In the late 1970s, I taught film courses at Columbia University while working on a Ph.D.  I was providing investor relations to New World Entertainment when it bought Marvel in 1986 for a meager $74 million. Barely anyone noticed. Later, in 1997, I handled investor relations for Marvel when it was owned in bankruptcy by corporate raider Carl Icahn, following a period of ownership by Ron Perelman’s MacAndrews and Forbes.

I met Stan Lee on a cruise around lower Manhattan celebrating the New World Purchase. A dozen investors and analysts were present. No one seemed to care much about him or Marvel, except a couple of investors who were Spidey fans. Lee told me that he enjoyed being the face of Marvel but that his storyline days were over. If he could, he wanted to make a difference in how his beloved characters were used and seen.

Marvel, at the time, was a decidedly modest comic book publisher with a handful of toy licensing deals. It was a company run for its fans by talented artists and writers. Titanic director James Cameron wanted to buy the rights to Spider-Man but the trustee, law firm Gibbons Del Deo, showing business acumen and vision, turned him down. It did not want to sell assets until Marvel emerged from Chapter 11 and the property would have a higher market value.

Marvel did emerge from Chapter 11 in 1998 with $1.5 billion in debt and went on to sell to Disney in 2009 for $4 billion. Characters and franchises can be attractive to investors. They provide some level of predictability in an otherwise chaotic movie world, and they have box office and merchandising upside. Studios are about making money first and art later, if it makes sense. They are not against creating thoughtful movies. Talented people are retained to help them get the job done. Bankable actors and directors have more power than they think; so do audiences.

It is a good sign that the studios still care enough to hire name actors and directors who can bring something more than licensing to a franchise movie. Award-winning actor Kenneth Branagh is responsible for directing Cinderella ($500 million+ box office with a strong cast) and Thor ($865 million), and still acts and directs in Shakespeare films. His $11 million, award-winning indie, Belfast, brought in $50 million worldwide.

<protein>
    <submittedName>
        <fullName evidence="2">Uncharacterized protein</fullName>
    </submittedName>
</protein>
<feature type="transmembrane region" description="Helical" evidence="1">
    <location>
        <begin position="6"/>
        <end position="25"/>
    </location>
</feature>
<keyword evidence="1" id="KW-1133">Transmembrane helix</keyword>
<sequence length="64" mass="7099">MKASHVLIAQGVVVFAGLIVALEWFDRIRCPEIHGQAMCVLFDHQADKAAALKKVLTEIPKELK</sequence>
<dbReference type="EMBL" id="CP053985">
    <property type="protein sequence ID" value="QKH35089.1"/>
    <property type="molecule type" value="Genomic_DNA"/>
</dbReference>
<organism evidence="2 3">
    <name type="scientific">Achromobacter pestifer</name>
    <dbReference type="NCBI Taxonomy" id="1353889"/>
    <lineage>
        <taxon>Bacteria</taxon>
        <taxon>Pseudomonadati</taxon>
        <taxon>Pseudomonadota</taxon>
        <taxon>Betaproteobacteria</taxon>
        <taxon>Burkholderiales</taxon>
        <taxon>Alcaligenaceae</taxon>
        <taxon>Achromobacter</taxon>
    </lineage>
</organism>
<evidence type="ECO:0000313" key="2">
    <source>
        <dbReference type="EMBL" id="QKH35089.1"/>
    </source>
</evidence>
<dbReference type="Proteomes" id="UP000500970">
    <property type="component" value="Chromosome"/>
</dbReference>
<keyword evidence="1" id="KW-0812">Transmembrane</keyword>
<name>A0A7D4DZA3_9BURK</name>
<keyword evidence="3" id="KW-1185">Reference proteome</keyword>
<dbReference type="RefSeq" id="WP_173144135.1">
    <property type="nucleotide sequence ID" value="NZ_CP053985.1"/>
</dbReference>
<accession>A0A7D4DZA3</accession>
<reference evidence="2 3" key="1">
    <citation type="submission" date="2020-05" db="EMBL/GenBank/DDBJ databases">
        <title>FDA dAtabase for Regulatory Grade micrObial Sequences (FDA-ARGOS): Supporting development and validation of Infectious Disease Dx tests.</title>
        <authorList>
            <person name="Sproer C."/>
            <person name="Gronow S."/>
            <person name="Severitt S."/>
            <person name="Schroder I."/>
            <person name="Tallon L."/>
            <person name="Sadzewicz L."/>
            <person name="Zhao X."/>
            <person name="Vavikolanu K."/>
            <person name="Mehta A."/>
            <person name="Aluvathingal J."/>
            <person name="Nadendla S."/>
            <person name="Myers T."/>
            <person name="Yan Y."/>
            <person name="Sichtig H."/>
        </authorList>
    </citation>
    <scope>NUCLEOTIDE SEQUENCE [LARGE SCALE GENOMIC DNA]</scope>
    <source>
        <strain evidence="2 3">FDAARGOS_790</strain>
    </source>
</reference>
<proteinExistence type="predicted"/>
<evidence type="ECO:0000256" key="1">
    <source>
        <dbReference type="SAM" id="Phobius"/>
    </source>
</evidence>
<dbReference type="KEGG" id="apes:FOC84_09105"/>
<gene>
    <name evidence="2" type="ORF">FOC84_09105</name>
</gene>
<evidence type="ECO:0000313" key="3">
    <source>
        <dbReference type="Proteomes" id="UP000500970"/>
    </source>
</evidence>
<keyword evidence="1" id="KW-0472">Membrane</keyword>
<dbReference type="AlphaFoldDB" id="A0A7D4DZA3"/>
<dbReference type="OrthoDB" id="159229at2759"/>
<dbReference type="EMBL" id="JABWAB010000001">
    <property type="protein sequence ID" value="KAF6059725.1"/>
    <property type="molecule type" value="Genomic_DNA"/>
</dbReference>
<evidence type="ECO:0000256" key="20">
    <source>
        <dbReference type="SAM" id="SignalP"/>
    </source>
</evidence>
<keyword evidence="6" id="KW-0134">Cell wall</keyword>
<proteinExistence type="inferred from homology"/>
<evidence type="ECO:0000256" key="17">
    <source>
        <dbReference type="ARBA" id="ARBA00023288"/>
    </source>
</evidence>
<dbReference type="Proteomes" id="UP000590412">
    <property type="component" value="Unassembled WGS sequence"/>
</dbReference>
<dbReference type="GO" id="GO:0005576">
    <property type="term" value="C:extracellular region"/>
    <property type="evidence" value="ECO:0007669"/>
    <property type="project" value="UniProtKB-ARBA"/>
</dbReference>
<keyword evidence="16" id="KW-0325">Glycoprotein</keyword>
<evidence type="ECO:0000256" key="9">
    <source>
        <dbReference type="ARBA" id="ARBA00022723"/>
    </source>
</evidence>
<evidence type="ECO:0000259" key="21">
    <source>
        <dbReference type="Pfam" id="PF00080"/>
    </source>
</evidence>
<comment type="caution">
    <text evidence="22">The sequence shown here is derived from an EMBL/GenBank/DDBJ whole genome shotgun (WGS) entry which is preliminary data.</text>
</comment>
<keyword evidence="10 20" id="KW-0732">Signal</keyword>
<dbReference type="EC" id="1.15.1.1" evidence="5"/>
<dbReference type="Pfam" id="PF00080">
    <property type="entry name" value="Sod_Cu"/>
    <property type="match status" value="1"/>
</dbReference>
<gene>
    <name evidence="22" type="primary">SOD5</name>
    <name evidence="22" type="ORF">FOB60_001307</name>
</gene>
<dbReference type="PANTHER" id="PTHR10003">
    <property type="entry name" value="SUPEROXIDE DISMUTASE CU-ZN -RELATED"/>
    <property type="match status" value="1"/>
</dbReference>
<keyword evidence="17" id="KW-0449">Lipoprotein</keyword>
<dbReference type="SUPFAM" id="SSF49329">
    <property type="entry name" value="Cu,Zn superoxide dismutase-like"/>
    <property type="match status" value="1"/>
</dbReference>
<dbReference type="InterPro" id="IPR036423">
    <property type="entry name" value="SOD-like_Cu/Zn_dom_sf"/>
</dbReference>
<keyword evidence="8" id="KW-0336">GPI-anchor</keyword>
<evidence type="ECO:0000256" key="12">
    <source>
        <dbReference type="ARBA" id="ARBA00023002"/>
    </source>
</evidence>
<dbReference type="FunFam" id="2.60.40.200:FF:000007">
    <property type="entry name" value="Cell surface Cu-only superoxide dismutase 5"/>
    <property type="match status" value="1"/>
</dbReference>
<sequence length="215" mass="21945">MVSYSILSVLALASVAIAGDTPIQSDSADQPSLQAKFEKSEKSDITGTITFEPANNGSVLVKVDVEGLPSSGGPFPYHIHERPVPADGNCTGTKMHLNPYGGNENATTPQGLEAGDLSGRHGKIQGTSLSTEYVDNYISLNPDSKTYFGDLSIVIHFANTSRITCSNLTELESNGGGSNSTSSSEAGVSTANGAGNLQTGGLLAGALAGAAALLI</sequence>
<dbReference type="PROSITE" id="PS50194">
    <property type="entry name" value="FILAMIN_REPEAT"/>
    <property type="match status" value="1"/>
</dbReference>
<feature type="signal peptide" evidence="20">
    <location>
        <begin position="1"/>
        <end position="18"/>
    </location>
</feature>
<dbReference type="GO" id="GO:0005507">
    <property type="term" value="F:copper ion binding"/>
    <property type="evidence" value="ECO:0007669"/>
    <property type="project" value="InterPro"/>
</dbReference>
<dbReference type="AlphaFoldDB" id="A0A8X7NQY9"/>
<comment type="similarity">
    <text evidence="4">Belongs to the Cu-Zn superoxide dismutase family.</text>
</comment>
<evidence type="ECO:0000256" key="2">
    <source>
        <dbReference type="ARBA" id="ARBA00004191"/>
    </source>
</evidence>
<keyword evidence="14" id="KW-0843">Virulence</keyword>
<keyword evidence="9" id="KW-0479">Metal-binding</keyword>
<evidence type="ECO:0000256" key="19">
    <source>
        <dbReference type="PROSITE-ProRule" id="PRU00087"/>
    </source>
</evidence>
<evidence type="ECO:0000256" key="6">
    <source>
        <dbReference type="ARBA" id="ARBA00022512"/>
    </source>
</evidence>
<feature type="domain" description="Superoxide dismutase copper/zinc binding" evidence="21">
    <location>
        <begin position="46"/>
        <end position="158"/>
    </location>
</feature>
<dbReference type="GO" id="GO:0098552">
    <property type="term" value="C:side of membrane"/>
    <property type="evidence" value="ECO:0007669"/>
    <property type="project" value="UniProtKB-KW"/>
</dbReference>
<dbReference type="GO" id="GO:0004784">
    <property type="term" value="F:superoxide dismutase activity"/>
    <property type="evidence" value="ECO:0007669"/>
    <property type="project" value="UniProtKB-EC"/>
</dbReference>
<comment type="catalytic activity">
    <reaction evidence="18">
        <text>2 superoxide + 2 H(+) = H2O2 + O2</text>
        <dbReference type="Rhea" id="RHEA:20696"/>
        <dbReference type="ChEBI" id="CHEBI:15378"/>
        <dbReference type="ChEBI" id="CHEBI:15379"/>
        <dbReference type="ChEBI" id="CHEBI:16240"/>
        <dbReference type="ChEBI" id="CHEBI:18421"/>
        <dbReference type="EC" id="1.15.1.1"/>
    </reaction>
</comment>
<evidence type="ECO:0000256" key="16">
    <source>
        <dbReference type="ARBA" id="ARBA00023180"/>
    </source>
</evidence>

Films are still meant to be projected. They look best on the big screen in a theater full of people able to control their urge to talk, eat and text for a full 100 minutes. Audiences are not used to listening and watching actively. There is a place for franchise movies that rely on the latest special effects and a place for those films that reflect peoples’ lives. There is a history of big movies helping finance smaller, more difficult ones. It’s not an either/or proposition. The movies have always been a strangely democratic medium. Audiences can still call the shots. No amount of IP-based licensing or publicity will change that.

Image Source: Deposit Photos
Author: fergregory
Image ID: 12283216 


Warning & Disclaimer: The pages, articles and comments on do not constitute legal advice, nor do they create any attorney-client relationship. The articles published express the personal opinion and views of the author as of the time of publication and should not be attributed to the author’s employer, clients or the sponsors of

Join the Discussion

One comment so far.

  • [Avatar for Frederick Wasser]
    Frederick Wasser
    August 4, 2023 10:05 am

    Bruce Berman is making an important point in arguing that IP does not, in itself, account for the rise of franchises. Indeed we may be finally exiting the age of franchises that I date back to Star Wars. The entire cultural role of theatrical movies may be changing and such times the link between IP and franchises seems like small potatoes. Berman is giving us a useful reminder.